James J. Hill (1838–1916) was a Canadian-American railroad entrepreneur in the late nineteenth and early twentieth centuries. His Great Northern Railroad helped foster the economic development of the Upper Midwest and Pacific Northwest, earning Hill the nickname “The Empire Builder.”
Hill was born September 16, 1838, in Wellington County, Upper Canada (now Ontario). At the age of eighteen, he moved to the United States, settling in Saint Paul, Minnesota. Early employment with a steamboat company and a wholesale grocer convinced Hill that control of transportation was essential to business success. By the late 1870s, the rising entrepreneur established local monopolies in the steamboat industry, with the Red River Transportation Company. He also became involved in the mining of anthracite coal.
In 1878, Hill began his career in the railroad industry by acquiring the St. Paul and Pacific Railroad. He reorganized it as the St. Paul, Minneapolis, and Manitoba Railway, until the line was leased by the Great Northern Railroad, which Hill created in 1880. Efforts by Hill to have the Canadian Pacific Railroad funnel traffic from the Canadian prairies to eastern Canada through his Great Northern were thwarted by the desire of Canadians to have a transcontinental railroad constructed entirely within their own country. Nevertheless, by 1893, the Great Northern Railroad stretched from Saint Paul to Seattle, Washington. The Great Northern was also able to avoid bankruptcy during the Panic of 1893, as Hill cut shipping rates and reduced the salaries of his railroad workers. In his book Railroaded, Richard White suggested that the building of the transcontinental railroads was premature, as there was insufficient population in the West to justify their construction. Recognizing this fact, Hill sought to provide business for the Great Northern by encouraging the agricultural development of the Pacific Northwest. Carefully surveying routes, Hill was able to reach Seattle ahead of the rival Northern Pacific line, which was constructed over considerably more difficult terrain.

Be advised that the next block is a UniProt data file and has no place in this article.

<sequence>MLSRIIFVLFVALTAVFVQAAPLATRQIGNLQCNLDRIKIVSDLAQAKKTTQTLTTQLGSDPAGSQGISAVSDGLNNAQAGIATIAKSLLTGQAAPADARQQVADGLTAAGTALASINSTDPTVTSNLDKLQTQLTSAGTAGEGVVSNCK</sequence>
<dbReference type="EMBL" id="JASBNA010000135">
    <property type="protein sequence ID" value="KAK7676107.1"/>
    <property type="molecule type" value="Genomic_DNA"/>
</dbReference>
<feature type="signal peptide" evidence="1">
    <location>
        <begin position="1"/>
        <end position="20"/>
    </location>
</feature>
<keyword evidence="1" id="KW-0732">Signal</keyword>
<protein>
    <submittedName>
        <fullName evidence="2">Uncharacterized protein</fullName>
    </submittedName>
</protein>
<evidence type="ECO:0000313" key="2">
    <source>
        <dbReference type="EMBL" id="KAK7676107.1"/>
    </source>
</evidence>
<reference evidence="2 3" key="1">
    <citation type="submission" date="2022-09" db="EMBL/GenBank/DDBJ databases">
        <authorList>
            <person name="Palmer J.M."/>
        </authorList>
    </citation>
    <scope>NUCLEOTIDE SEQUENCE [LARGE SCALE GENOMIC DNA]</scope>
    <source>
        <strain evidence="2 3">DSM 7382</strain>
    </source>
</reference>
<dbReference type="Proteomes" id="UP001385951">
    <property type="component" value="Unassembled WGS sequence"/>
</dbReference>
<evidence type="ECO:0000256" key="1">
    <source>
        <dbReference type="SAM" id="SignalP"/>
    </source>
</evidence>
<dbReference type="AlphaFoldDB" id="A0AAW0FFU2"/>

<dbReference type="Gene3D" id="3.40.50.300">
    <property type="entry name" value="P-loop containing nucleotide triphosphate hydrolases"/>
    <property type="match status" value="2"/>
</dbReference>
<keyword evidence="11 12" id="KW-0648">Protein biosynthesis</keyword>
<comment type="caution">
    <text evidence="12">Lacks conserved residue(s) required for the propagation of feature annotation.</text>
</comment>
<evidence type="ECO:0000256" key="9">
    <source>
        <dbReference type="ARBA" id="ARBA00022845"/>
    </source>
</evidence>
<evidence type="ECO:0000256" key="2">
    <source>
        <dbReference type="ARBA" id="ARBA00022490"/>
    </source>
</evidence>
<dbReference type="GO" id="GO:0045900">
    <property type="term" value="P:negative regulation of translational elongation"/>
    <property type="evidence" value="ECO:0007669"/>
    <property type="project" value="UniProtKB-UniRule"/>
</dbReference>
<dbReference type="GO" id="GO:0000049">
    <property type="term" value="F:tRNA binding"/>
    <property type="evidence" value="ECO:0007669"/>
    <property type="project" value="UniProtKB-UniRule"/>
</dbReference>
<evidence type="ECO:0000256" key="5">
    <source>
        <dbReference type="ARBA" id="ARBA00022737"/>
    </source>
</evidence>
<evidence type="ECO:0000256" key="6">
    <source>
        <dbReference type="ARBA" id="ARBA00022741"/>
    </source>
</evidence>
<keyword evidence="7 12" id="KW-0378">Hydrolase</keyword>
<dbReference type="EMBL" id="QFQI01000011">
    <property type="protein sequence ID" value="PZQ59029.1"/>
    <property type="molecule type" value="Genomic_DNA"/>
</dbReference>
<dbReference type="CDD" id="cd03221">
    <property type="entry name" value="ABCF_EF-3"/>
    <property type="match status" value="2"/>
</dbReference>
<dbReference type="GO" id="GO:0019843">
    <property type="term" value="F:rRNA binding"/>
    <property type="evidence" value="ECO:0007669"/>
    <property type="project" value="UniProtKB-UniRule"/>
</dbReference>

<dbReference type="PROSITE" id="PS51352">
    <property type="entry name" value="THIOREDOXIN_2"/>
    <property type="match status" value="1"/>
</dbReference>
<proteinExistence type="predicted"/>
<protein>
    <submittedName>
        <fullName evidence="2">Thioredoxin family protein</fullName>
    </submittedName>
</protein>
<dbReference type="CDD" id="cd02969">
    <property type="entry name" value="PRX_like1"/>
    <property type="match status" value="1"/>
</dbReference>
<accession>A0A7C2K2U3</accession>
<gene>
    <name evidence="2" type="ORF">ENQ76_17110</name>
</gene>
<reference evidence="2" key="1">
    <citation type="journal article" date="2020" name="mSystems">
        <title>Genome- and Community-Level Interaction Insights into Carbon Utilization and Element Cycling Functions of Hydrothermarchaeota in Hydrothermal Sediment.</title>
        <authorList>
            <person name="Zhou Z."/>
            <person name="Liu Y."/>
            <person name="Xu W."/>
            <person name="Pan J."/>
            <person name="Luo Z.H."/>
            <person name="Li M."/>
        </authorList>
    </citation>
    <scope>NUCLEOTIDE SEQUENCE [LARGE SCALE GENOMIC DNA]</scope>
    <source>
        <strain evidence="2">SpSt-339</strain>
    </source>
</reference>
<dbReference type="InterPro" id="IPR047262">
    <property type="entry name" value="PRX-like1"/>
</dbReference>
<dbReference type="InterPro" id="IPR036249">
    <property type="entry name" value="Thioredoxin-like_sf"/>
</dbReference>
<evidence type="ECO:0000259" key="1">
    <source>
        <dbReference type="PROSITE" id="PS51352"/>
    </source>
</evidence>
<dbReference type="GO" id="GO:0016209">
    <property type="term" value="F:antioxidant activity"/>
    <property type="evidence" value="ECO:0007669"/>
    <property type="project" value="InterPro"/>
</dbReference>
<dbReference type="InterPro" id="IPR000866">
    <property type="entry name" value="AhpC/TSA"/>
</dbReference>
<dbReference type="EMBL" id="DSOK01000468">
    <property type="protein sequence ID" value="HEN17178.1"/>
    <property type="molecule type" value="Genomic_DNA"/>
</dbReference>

Continuing his railroad expansion into the twentieth century, by 1901, Hill was president of the Northern
Securities Company, which included the Great Northern; Northern Pacific; and Chicago, Burlington & Quincy railroads. This provided Hill with a rail monopoly in the Pacific Northwest and Upper Midwest. In 1904, the administration of President Theodore Roosevelt sued to break up the monopoly under the Sherman Antitrust Act. Although the Supreme Court ordered in Northern Securities Company v. United States, 193 U.S. 197 (1904), that the Northern Securities Company be dissolved, Hill was able to retain control of the Great Northern and Northern Pacific. Hill remained chair of the board of directors of the Great Northern until his retirement in 1912. During his later years, Hill cultivated his patronage of the arts. He died on May 29, 1916.
Although Hill was a businessperson with considerable knowledge of all aspects of the railroad industry, his monopolistic practices have led some historians to brand him as a “robber baron.” On the other hand, his railroad construction, encouragement of migrant farmers from Russia and Scandinavia to relocate to the Upper Midwest, and experiments with scientific agriculture to increase wheat cultivation have convinced other scholars to perceive the legacy of Hill as truly that of an “empire builder.”
See also Railroads; Roosevelt, Theodore
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